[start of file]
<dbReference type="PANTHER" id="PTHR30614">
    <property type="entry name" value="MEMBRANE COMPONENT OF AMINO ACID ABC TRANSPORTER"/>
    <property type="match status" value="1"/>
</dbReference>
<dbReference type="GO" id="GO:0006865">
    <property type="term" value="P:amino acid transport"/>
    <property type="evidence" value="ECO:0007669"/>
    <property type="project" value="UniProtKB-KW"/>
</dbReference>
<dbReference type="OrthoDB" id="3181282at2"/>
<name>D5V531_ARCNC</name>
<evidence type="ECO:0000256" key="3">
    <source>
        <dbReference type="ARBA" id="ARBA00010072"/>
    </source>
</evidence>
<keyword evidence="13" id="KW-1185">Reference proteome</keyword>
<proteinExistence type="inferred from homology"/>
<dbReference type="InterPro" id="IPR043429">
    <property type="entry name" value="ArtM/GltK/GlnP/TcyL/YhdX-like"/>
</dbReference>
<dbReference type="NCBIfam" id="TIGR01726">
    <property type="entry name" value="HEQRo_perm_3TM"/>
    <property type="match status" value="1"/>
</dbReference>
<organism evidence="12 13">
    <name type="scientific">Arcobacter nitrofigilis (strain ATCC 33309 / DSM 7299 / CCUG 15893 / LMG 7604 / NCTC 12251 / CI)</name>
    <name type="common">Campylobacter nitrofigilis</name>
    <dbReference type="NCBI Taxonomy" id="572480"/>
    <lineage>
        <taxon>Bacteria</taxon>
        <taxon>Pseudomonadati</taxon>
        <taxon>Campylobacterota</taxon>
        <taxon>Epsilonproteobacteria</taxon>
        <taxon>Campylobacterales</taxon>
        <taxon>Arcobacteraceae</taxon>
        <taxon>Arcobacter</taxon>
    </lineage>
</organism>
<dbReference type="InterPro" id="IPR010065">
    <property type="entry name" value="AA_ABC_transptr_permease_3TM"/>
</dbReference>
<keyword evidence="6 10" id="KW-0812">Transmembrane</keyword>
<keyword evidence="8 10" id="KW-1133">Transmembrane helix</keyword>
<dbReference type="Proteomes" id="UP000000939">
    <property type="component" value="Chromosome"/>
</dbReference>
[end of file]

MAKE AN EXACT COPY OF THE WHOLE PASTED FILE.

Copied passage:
<dbReference type="PANTHER" id="PTHR30614">
    <property type="entry name" value="MEMBRANE COMPONENT OF AMINO ACID ABC TRANSPORTER"/>
    <property type="match status" value="1"/>
</dbReference>
<dbReference type="GO" id="GO:0006865">
    <property type="term" value="P:amino acid transport"/>
    <property type="evidence" value="ECO:0007669"/>
    <property type="project" value="UniProtKB-KW"/>
</dbReference>
<dbReference type="OrthoDB" id="3181282at2"/>
<name>D5V531_ARCNC</name>
<evidence type="ECO:0000256" key="3">
    <source>
        <dbReference type="ARBA" id="ARBA00010072"/>
    </source>
</evidence>
<keyword evidence="13" id="KW-1185">Reference proteome</keyword>
<proteinExistence type="inferred from homology"/>
<dbReference type="InterPro" id="IPR043429">
    <property type="entry name" value="ArtM/GltK/GlnP/TcyL/YhdX-like"/>
</dbReference>
<dbReference type="NCBIfam" id="TIGR01726">
    <property type="entry name" value="HEQRo_perm_3TM"/>
    <property type="match status" value="1"/>
</dbReference>
<organism evidence="12 13">
    <name type="scientific">Arcobacter nitrofigilis (strain ATCC 33309 / DSM 7299 / CCUG 15893 / LMG 7604 / NCTC 12251 / CI)</name>
    <name type="common">Campylobacter nitrofigilis</name>
    <dbReference type="NCBI Taxonomy" id="572480"/>
    <lineage>
        <taxon>Bacteria</taxon>
        <taxon>Pseudomonadati</taxon>
        <taxon>Campylobacterota</taxon>
        <taxon>Epsilonproteobacteria</taxon>
        <taxon>Campylobacterales</taxon>
        <taxon>Arcobacteraceae</taxon>
        <taxon>Arcobacter</taxon>
    </lineage>
</organism>
<dbReference type="InterPro" id="IPR010065">
    <property type="entry name" value="AA_ABC_transptr_permease_3TM"/>
</dbReference>
<keyword evidence="6 10" id="KW-0812">Transmembrane</keyword>
<keyword evidence="8 10" id="KW-1133">Transmembrane helix</keyword>
<dbReference type="Proteomes" id="UP000000939">
    <property type="component" value="Chromosome"/>
</dbReference>